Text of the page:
There is also a correlation between the value of the US dollar and gold. A weak dollar will lead to higher gold prices. This is because the weakness of the dollar indicates a weak economy, and people would instead invest in gold rather than an investment option whose performance is linked to the economy.
There’s another way of investing in gold without actually holding the metal, and that is to buy futures. According to global markets company CME Group, “Gold futures are hedging tools for commercial producers and users of gold. They also provide global gold price discovery and opportunities for portfolio diversification.”
These futures are traded on international exchanges like the New York Mercantile Exchange (Nymex) and the Tokyo Commodity Exchange. In India, you can trade these futures on Multi Commodity Exchange (MCX).
Since gold prices move in a direction opposite to those of many other assets like equity, it’s an excellent source of hedging. Of course, holding and trading gold in physical form is not very convenient because of security concerns and assessing the purity of the metal. You can, of course, hold these futures till maturity and take delivery of the metal. But if you sell them before expiry, you can trade without having ever to take possession. Settlement of these futures contracts takes place on the 5th of every month. If you don’t want to take physical delivery of the metal, you should square off your position before the 1st of the month. Delivery is in numbered gold bars of 995 purity.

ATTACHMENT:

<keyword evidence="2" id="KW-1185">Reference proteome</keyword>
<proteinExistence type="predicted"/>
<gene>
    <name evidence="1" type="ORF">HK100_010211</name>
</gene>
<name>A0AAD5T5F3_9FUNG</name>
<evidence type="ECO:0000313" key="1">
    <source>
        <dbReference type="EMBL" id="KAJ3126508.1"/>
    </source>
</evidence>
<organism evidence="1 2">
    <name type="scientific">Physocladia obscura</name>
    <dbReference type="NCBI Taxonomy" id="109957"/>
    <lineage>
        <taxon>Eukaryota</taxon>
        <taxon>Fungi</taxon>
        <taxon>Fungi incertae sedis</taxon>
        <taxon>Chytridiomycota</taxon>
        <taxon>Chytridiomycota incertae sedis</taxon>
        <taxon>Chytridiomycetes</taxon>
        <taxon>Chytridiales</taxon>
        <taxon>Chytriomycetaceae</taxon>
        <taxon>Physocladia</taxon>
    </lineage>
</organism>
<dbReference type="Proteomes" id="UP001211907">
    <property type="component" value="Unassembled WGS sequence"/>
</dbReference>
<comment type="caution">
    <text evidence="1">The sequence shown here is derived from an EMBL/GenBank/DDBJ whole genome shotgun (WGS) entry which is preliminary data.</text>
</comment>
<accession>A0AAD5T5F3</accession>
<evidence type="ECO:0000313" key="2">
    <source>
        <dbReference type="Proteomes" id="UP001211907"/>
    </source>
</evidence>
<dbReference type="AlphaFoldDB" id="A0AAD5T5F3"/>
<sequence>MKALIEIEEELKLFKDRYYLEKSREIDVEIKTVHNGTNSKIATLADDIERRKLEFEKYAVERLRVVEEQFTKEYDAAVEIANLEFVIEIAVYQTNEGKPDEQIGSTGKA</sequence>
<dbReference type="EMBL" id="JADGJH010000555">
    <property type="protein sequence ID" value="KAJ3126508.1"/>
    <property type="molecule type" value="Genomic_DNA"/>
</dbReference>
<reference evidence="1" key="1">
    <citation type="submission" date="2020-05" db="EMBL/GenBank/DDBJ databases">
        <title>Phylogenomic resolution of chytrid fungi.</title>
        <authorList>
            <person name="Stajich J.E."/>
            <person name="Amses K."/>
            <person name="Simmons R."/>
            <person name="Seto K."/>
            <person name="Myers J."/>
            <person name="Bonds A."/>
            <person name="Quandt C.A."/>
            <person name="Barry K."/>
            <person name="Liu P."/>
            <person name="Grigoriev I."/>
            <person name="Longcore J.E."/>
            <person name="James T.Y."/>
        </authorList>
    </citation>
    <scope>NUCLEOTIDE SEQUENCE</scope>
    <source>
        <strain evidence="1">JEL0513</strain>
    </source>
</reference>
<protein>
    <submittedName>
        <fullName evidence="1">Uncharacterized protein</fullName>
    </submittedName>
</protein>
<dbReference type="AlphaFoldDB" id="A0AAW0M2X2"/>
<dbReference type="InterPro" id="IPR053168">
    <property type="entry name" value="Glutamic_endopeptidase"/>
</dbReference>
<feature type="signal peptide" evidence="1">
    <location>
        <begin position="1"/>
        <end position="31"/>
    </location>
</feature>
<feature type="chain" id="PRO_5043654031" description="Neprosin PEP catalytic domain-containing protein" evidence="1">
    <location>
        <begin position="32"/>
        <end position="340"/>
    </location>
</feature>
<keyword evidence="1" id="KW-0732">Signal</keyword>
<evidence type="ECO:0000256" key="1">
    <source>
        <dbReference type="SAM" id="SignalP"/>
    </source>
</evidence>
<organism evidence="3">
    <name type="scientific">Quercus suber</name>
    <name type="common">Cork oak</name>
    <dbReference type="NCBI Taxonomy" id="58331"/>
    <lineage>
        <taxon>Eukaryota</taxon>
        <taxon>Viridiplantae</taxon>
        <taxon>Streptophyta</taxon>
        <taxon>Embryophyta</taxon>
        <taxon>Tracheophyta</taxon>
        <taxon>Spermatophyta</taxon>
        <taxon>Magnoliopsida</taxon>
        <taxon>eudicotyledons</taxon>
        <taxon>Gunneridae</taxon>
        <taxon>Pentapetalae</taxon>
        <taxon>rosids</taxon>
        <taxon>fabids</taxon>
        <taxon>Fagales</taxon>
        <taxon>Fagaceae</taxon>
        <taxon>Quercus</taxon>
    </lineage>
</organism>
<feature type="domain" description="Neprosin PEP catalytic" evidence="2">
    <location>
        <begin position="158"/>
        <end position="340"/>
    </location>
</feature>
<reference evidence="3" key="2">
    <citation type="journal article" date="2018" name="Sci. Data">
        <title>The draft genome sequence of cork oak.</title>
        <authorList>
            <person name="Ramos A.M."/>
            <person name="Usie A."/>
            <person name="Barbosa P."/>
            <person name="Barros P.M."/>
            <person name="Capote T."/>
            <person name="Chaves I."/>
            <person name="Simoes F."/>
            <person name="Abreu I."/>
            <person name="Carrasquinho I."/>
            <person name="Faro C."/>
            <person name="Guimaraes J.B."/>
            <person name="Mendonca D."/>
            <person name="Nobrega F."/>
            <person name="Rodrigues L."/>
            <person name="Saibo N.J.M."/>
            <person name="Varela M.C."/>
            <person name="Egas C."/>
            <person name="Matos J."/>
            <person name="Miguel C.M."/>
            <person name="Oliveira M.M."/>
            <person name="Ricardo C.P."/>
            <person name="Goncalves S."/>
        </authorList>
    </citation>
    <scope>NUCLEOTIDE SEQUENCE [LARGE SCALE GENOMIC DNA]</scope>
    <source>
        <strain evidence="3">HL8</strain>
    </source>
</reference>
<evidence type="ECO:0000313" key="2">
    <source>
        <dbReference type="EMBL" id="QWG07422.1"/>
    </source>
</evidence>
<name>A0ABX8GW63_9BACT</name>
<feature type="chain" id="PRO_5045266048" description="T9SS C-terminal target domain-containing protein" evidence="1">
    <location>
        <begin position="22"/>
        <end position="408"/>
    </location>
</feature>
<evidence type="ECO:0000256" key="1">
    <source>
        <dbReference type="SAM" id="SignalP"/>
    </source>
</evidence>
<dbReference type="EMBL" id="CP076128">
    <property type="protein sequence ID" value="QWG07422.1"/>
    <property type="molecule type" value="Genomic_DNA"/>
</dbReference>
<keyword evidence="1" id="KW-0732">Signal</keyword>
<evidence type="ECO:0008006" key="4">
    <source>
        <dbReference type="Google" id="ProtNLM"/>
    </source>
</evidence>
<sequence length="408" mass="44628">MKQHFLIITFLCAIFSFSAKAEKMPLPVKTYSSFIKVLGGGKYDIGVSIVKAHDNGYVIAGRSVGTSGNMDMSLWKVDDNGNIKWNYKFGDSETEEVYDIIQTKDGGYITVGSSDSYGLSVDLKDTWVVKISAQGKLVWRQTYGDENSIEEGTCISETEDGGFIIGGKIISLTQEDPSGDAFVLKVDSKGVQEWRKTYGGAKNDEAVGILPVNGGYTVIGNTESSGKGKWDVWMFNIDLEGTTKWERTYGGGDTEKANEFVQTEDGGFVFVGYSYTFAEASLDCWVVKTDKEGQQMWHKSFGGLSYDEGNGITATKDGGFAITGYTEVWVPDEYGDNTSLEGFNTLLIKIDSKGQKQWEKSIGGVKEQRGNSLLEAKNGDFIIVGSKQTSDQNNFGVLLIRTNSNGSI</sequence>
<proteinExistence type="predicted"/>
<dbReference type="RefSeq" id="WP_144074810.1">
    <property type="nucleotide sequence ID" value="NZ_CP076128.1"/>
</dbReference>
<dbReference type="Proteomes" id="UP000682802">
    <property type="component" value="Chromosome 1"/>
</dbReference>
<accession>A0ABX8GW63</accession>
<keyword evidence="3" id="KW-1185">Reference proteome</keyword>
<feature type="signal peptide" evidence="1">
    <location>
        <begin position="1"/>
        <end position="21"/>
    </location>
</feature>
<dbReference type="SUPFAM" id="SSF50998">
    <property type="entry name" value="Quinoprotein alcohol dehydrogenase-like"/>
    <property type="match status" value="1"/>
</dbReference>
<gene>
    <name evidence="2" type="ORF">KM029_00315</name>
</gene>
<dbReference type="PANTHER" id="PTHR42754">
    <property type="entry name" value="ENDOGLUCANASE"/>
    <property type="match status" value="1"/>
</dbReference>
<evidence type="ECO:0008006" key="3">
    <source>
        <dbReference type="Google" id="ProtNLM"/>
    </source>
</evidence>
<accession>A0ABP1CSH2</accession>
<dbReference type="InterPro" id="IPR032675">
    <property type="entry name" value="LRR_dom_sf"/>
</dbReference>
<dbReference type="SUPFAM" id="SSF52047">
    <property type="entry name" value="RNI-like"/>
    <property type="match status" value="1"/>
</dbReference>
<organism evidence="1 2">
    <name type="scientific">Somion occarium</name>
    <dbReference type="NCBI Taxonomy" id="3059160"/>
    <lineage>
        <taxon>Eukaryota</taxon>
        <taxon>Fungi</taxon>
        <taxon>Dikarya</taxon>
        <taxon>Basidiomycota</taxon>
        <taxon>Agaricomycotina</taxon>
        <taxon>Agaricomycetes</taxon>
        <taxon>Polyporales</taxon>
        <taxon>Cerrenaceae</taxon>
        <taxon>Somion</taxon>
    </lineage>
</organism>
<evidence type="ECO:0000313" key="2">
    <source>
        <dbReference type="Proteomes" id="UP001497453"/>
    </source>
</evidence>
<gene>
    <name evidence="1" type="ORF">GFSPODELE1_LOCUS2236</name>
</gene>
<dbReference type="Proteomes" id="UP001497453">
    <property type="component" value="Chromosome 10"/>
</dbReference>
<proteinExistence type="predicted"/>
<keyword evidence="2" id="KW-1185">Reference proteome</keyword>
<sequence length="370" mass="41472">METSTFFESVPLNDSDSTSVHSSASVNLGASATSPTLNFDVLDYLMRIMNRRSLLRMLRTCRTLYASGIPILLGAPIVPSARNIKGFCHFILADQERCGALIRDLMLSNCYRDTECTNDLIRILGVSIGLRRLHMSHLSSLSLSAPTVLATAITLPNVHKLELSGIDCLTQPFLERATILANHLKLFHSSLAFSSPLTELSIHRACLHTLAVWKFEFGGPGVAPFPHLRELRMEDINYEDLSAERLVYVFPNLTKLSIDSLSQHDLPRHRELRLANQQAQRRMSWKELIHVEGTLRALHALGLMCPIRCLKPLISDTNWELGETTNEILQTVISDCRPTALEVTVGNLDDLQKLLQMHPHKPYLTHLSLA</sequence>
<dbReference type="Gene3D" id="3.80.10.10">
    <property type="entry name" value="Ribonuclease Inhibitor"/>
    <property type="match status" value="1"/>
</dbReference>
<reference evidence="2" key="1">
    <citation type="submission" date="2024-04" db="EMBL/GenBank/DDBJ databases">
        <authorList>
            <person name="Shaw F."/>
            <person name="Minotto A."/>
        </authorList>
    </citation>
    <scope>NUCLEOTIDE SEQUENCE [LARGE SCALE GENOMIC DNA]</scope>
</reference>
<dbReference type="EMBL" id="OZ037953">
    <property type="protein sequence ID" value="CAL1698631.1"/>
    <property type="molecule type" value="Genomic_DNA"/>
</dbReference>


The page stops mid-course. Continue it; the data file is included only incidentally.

For those who want to profit from price movements in the precious metal, these futures are an excellent option. Gold futures contracts are available in several sizes, so you can find one that suits your budget. For example, there is you can get a gold contact for 1 kg if you are a significant player. There are also several smaller sizes like Mini (100 gm), Guinea (8 gm) and petal (1gm). The most popular is the biggest 1 kg gold contract and is the most liquid of them.
Like most other commodities, the margins for gold futures in India are quite low, at around 4 percent. So traders can take significant positions in these futures. For example, you will be able to take a position of Rs 1 crore in gold futures by paying a margin of only Rs 4 lakh. The extensive exposure will mean more opportunities for profit. But the risks are high as well. Gold is an internationally traded commodity, and events in any part of the world will affect gold prices in India as well. Any mistake in your assumptions could lead to significant losses.
Trading in the gold futures market needs a massive appetite for risk, nerves of steel and a thorough understanding of the precious metal and its place in the world economy.
Gold options were introduced recently on the MCX. These are considered safer than futures because you have the choice of not exercising your right to buy/ sell the contract at the strike price. For those who don’t have the stomach for risk, this could be a better `option’.